The Long-Term Process of Cross-Cultural Adaptation among Vietnamese in Ireland: Researching an Old Phenomenon in a New Context
The long-term effects of migration to Ireland are not part of a wide-ranging public debate across Irish society despite its social importance. Consequently, the study of a group of refugees who have adapted to Irish society for over 20 years is highly relevant to the changes taking place in Ireland today. In 1979 212 Vietnamese refugees arrived in Ireland drawn from both Malaysia and Hong Kong. There was little experience regarding settlement of refugee groups or discussion of long-term adaptation in a society where social homogeneity was considered to be the norm. As Irish society has changed rapidly since then, it is timely to examine the process of cross-cultural adaptation by members of the Vietnamese community and its implications for Irish society. Narrratives of lived experience were created from 17 interviews with members of the community. This paper will focus on aspects of their adaptation to Irish society from the initial encounter to present contact. Making friends inside and outside the community depends on language skills and opportunities for encountering Irish people. At the same time as this process of finding ways into the new society, there are other factors that produce a tension with integration into the new society. Such tension surfaces around issues of heritage language maintenance, fears of language and cultural loss and the creation of identity in the host society. Finally, there are implications for the host society in how it considers its emerging ethnic or minority groups in a more diverse, and potentially multicultural society.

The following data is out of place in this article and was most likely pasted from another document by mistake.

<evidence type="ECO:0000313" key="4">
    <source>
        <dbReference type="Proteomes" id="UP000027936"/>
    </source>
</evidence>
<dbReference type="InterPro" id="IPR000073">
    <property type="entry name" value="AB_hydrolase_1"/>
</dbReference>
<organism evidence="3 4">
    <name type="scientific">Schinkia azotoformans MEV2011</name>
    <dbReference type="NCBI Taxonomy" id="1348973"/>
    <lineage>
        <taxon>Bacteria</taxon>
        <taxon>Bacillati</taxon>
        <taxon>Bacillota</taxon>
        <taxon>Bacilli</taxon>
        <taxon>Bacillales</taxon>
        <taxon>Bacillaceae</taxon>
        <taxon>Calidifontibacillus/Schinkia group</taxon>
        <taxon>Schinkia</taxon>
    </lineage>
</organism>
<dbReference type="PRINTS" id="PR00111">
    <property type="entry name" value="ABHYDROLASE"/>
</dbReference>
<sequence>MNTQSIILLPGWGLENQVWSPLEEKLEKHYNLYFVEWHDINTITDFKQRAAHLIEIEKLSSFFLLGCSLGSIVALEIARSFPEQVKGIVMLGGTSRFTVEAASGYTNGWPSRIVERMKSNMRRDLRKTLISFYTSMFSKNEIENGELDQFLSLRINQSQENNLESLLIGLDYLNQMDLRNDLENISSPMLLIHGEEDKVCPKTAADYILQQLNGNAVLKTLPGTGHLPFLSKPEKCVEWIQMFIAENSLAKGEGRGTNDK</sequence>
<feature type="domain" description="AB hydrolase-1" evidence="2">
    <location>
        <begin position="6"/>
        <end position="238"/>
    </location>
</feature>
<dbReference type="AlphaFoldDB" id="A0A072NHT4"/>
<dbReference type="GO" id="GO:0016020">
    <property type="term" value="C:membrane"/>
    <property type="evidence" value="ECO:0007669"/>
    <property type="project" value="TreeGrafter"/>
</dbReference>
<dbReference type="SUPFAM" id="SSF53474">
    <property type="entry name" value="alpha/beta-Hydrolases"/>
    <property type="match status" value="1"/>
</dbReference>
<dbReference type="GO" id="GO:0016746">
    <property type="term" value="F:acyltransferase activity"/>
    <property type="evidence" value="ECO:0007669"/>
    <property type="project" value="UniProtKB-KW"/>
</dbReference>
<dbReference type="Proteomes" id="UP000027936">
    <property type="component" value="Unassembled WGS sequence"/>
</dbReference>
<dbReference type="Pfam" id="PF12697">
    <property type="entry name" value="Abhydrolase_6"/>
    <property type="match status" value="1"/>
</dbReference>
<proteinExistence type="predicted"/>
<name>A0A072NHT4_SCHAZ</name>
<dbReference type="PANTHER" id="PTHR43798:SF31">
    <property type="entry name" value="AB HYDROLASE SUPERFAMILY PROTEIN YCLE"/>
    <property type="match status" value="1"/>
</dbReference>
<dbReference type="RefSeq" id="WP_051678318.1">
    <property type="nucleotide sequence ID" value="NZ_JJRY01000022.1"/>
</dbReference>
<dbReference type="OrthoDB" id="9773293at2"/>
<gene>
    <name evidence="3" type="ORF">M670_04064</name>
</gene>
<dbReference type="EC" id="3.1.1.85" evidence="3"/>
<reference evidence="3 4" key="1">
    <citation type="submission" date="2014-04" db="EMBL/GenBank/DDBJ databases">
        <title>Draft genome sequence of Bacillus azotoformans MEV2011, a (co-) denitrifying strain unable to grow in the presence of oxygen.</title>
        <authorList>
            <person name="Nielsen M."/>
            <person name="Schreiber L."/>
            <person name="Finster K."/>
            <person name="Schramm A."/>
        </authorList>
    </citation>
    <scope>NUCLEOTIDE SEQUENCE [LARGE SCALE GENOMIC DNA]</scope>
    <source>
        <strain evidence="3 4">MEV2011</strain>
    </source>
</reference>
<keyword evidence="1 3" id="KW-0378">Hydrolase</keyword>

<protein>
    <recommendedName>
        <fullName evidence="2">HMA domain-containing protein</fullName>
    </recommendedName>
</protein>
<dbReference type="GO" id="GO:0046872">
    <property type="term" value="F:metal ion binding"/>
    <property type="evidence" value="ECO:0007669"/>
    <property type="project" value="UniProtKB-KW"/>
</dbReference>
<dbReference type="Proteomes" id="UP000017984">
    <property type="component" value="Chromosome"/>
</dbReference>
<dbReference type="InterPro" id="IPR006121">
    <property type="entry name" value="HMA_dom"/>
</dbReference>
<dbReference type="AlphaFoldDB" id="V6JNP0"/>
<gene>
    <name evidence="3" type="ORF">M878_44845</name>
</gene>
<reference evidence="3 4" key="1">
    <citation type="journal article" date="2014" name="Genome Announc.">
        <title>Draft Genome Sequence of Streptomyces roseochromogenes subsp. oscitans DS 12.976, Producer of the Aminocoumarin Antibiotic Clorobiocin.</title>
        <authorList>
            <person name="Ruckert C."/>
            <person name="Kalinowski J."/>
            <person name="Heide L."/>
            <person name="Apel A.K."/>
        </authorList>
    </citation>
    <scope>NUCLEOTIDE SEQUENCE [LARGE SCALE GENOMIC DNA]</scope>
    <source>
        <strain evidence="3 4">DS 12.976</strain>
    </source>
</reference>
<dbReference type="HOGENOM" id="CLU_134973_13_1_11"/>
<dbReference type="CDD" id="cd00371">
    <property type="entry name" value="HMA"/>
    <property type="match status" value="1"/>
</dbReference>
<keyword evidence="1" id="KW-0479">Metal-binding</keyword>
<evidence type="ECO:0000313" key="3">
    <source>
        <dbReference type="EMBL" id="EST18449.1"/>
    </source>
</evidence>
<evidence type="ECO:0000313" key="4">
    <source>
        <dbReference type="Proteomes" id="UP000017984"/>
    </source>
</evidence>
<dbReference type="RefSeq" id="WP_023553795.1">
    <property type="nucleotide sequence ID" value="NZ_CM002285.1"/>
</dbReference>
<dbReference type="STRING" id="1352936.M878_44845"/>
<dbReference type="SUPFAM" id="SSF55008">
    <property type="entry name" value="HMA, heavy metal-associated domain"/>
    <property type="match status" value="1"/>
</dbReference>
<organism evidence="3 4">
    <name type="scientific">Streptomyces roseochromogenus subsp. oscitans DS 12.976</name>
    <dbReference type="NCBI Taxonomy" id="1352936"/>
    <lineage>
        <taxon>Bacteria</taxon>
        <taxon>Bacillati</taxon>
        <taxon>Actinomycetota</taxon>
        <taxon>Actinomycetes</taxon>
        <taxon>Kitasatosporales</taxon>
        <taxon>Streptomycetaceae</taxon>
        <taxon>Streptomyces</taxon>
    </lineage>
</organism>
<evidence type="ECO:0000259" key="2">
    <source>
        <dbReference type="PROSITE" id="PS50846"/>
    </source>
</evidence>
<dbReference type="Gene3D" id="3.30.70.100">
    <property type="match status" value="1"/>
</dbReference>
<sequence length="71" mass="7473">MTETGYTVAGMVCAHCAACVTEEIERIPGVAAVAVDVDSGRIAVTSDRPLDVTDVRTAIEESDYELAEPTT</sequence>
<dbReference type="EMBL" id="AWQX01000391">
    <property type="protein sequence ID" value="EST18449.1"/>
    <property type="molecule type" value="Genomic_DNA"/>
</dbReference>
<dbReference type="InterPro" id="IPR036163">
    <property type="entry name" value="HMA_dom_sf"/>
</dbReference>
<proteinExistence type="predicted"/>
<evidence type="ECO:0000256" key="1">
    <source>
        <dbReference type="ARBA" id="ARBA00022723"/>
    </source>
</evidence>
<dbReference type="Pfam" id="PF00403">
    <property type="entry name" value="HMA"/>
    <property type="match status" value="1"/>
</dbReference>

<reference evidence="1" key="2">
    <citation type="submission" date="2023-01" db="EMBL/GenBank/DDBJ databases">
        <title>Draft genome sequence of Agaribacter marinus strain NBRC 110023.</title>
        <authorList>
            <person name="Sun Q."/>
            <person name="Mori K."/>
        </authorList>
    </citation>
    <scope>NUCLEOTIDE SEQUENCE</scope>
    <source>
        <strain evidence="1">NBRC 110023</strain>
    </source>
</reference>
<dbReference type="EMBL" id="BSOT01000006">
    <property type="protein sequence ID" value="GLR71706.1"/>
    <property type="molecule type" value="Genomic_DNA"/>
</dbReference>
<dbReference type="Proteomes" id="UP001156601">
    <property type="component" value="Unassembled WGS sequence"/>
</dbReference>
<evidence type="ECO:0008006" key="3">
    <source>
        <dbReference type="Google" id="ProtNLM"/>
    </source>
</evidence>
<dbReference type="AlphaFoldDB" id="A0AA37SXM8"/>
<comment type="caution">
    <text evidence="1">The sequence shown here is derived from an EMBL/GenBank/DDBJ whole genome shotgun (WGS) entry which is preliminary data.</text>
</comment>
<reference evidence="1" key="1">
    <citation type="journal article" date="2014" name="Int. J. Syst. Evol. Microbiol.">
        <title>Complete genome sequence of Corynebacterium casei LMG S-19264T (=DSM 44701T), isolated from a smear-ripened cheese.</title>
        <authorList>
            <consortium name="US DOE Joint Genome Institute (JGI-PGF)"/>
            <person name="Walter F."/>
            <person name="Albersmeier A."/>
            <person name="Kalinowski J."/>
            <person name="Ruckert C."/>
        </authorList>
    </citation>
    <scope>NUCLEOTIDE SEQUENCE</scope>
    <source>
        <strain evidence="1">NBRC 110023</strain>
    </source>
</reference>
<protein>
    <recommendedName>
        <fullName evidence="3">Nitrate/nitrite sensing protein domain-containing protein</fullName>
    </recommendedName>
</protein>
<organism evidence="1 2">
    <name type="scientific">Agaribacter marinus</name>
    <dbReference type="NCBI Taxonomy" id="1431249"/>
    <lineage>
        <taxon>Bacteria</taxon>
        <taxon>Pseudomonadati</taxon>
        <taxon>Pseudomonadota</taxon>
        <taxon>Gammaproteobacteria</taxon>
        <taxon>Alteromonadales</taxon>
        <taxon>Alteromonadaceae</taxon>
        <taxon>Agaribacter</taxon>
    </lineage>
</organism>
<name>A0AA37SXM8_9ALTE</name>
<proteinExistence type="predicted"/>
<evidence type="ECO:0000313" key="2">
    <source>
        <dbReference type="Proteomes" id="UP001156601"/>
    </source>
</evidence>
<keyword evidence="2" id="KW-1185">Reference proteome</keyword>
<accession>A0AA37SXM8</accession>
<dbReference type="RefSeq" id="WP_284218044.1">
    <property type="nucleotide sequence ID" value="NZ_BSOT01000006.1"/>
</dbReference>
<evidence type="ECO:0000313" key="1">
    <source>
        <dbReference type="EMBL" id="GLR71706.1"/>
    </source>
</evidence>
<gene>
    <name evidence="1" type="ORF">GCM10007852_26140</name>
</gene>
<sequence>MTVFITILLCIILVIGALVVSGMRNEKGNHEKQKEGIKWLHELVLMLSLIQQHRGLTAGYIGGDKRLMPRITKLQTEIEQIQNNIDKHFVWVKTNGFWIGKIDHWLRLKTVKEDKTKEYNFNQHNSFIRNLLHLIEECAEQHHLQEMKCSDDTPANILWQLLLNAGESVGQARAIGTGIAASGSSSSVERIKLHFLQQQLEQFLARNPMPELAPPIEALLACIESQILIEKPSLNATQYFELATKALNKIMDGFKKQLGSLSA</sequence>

Keywords: Cross-Cultural Adaptation, Intercultural Identity, Ireland, Migration, Refugee, Vietnamese
Dr. Vera Sheridan
Lecturer, School of Applied Language and Intercultural Studies, Dublin City University
I have worked in Europe, the Middle East and Southern Africa teaching and lecturing in English. Recently, I was a Visiting Scholar at the University of Wuhan in China.
My interdisciplinary research developed from observation of adult learners of English who had come to Ireland fron Vietnam and China as part of family reunification. From an applied linguistic approach I moved to a more interdisciplinary approach rooted in an intercultural framework to research in the Vietnamese community in Ireland.
My interests at present are: relationships between language, culture and society, second language learning, culture and academic discourse, bilingualism, intercultural marginality, language planning in multicultural societies, citizenship and identity in multicultural societies, literatures in English,inclusion in education